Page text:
Sources have confirmed to HA that Safeco Insurance is indeed the unnamed “Firm 1” in a Washington Insurance Commissioner’s Office study of the abusive use of credit scoring to cancel auto-insurance policies. As first reported in the Seattle Times, Safeco has asked the Thurston County Superior Court to block release of the information.
According to sources familiar with the investigation, the controversial practice was initially pioneered in WA state by Progressive Insurance. Sources say that Safeco was actually late to embrace the practice, but did so aggressively under former CEO Mike!™ McGavick’s leadership, far and quickly exceeding the scope and impact of its competition. As the Times initially reported:
The study cited “Firm 1” for relying on credit scoring to cancel auto policies, as opposed to simply raising rates, which the other companies did. It said Firm 1’s decisions disproportionately impacted minorities, divorced women and low-income residents.
Many of those terminated by Firm 1 had clean driving records.
“Over one-quarter of those cancelled for low credit scores” by Firm 1 “had no ‘incidents’ in the insurer’s records, though some had been with the insurer for more than 10 years,” the 2003 study said.
“Seventeen percent of apparently accident-free cancelled policyholders were minorities.”
When the story first broke Monday I thought it would be easy to find a cooperative source inside an office Democrats have held for years, but extracting relevant information turned out to be harder than squeezing blood from a stone. Commissioner Mike Kreidler has called credit scoring “a form of redlining” and thinks it “should have been banned,” yet he has adamantly refused to disclose the identity of the firms in question until the legal issues are resolved.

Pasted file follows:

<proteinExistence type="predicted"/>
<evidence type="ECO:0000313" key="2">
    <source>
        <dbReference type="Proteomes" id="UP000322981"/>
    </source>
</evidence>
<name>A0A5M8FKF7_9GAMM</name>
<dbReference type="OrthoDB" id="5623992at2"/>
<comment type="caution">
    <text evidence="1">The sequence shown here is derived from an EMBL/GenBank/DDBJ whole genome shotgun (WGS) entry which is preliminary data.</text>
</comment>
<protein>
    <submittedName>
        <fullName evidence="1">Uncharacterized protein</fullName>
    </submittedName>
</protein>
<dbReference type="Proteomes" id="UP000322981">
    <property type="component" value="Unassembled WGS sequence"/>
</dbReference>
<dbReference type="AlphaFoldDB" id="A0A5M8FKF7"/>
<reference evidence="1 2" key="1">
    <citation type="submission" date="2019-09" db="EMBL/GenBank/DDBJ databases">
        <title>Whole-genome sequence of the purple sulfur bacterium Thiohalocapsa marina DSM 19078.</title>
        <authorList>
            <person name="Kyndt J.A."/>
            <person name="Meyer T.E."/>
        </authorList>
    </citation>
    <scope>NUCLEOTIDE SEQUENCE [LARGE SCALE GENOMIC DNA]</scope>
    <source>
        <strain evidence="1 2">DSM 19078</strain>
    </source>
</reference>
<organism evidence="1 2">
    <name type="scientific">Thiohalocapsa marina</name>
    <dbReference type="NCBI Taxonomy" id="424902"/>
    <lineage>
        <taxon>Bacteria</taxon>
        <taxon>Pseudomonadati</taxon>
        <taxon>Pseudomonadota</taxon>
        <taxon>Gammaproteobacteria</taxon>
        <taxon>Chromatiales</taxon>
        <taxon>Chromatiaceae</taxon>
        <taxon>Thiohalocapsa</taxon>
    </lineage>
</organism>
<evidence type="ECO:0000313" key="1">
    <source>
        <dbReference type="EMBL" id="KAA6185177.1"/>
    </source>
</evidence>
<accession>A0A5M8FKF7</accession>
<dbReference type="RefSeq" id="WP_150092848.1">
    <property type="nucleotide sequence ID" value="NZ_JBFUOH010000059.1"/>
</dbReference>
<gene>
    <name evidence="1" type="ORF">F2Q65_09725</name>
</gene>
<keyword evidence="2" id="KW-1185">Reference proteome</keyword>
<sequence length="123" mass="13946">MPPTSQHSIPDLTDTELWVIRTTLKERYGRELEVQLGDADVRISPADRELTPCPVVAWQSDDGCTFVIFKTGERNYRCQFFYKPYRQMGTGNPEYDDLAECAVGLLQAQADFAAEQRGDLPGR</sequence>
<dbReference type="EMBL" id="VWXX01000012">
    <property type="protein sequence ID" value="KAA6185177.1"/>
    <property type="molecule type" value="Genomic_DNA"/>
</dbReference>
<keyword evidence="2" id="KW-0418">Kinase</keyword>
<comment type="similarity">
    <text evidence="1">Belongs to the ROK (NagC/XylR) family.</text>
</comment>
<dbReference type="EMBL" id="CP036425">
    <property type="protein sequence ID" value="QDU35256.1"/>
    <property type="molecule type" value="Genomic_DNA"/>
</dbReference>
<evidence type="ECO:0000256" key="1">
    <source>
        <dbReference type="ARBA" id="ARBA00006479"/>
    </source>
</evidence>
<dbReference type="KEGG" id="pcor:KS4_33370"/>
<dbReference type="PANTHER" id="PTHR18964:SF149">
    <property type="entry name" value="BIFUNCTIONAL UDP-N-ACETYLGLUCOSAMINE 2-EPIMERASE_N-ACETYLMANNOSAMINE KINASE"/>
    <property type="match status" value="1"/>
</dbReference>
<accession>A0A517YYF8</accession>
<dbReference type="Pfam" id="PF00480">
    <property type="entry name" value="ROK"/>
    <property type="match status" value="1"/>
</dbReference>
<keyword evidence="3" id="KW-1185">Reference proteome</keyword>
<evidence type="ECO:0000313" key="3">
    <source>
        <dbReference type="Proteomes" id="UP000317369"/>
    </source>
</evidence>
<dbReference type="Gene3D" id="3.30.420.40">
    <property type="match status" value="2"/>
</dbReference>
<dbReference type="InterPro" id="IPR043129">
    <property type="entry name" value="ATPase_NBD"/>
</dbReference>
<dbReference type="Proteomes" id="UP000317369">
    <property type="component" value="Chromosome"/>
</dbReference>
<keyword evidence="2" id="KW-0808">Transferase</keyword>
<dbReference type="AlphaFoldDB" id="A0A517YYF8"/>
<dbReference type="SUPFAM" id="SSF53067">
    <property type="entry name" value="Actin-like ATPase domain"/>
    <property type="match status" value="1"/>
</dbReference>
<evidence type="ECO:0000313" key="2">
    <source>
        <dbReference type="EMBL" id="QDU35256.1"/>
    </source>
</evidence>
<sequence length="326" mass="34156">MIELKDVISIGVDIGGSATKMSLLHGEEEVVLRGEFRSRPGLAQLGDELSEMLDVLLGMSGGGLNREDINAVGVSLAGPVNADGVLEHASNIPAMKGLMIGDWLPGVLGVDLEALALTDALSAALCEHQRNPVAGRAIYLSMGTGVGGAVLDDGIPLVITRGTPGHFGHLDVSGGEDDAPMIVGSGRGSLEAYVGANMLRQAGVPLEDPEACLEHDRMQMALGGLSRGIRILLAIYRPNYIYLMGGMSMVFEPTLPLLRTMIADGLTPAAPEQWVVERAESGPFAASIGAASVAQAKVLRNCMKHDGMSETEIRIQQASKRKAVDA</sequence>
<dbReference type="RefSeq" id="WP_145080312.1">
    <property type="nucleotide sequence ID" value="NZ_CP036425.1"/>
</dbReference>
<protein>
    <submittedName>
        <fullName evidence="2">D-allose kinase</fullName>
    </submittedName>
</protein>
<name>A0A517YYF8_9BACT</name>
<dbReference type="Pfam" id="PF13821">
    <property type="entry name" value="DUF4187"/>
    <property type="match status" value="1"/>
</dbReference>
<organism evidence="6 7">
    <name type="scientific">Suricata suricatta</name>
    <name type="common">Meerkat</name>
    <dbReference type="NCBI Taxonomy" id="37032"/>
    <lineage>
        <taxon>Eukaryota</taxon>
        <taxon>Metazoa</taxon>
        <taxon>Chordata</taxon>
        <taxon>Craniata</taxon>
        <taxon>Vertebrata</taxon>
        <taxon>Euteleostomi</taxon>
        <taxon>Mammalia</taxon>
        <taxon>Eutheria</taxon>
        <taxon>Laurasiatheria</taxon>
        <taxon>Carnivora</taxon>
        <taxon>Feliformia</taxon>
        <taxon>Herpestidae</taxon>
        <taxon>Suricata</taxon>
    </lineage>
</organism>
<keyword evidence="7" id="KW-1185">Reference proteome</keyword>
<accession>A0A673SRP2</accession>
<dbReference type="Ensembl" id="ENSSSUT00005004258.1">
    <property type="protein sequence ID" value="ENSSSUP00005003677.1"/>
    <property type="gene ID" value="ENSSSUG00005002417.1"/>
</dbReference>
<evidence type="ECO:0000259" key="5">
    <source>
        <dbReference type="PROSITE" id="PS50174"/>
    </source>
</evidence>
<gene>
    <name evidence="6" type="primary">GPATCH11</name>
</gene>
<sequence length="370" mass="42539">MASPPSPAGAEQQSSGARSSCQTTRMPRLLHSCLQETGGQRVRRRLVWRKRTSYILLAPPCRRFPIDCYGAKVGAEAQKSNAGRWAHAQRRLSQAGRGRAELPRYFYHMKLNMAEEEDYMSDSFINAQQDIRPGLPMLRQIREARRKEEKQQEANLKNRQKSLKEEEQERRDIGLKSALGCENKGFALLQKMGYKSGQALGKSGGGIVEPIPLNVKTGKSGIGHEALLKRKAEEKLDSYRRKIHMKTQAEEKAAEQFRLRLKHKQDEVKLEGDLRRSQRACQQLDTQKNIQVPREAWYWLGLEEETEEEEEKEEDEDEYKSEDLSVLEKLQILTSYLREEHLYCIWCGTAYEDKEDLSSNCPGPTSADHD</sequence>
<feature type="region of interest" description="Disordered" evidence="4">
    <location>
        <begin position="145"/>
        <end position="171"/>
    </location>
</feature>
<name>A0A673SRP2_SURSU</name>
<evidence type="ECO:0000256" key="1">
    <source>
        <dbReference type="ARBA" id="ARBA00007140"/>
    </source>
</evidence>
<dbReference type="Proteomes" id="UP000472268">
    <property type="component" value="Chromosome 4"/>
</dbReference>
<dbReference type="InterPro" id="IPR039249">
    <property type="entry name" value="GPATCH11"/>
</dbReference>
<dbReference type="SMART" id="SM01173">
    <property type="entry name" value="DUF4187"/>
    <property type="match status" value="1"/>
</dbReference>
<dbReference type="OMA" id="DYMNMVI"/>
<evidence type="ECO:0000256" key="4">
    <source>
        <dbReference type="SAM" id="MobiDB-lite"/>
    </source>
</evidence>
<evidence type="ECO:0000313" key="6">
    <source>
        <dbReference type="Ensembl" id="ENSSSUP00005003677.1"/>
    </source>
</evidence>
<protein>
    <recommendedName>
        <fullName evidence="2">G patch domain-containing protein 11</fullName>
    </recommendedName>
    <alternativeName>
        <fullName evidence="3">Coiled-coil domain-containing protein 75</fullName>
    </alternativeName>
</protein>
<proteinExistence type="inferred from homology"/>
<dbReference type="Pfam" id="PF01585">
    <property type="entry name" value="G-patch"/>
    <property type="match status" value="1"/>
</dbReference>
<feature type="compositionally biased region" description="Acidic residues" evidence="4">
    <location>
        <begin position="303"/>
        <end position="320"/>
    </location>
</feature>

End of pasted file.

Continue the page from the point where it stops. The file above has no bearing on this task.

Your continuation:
This has apparently led to much consternation in and outside his office by those who complain that Kreidler is not doing enough to help fellow Democrats. But while I personally wouldn’t mind if Kreidler were a bit more partisan, I fully admire the respect he has shown for his office, and am somewhat reminded of similar complaints from GOP stalwarts who attacked Secretary of State Sam Reed for not doing more to help fellow Republican Dino Rossi come out on top of our excruciatingly close 2004 gubernatorial election.
Still, this was a study conducted by a public agency, paid for with taxpayer dollars, and so the public has a right to know its details. Thus if you are one of those Insurance Office insiders who think Kreidler should be more partisan, I urge you to act on your convictions and please leak me any relevant documents. I promise to maintain your anonymity, and once again affirm my pledge to go to jail before ever revealing a source.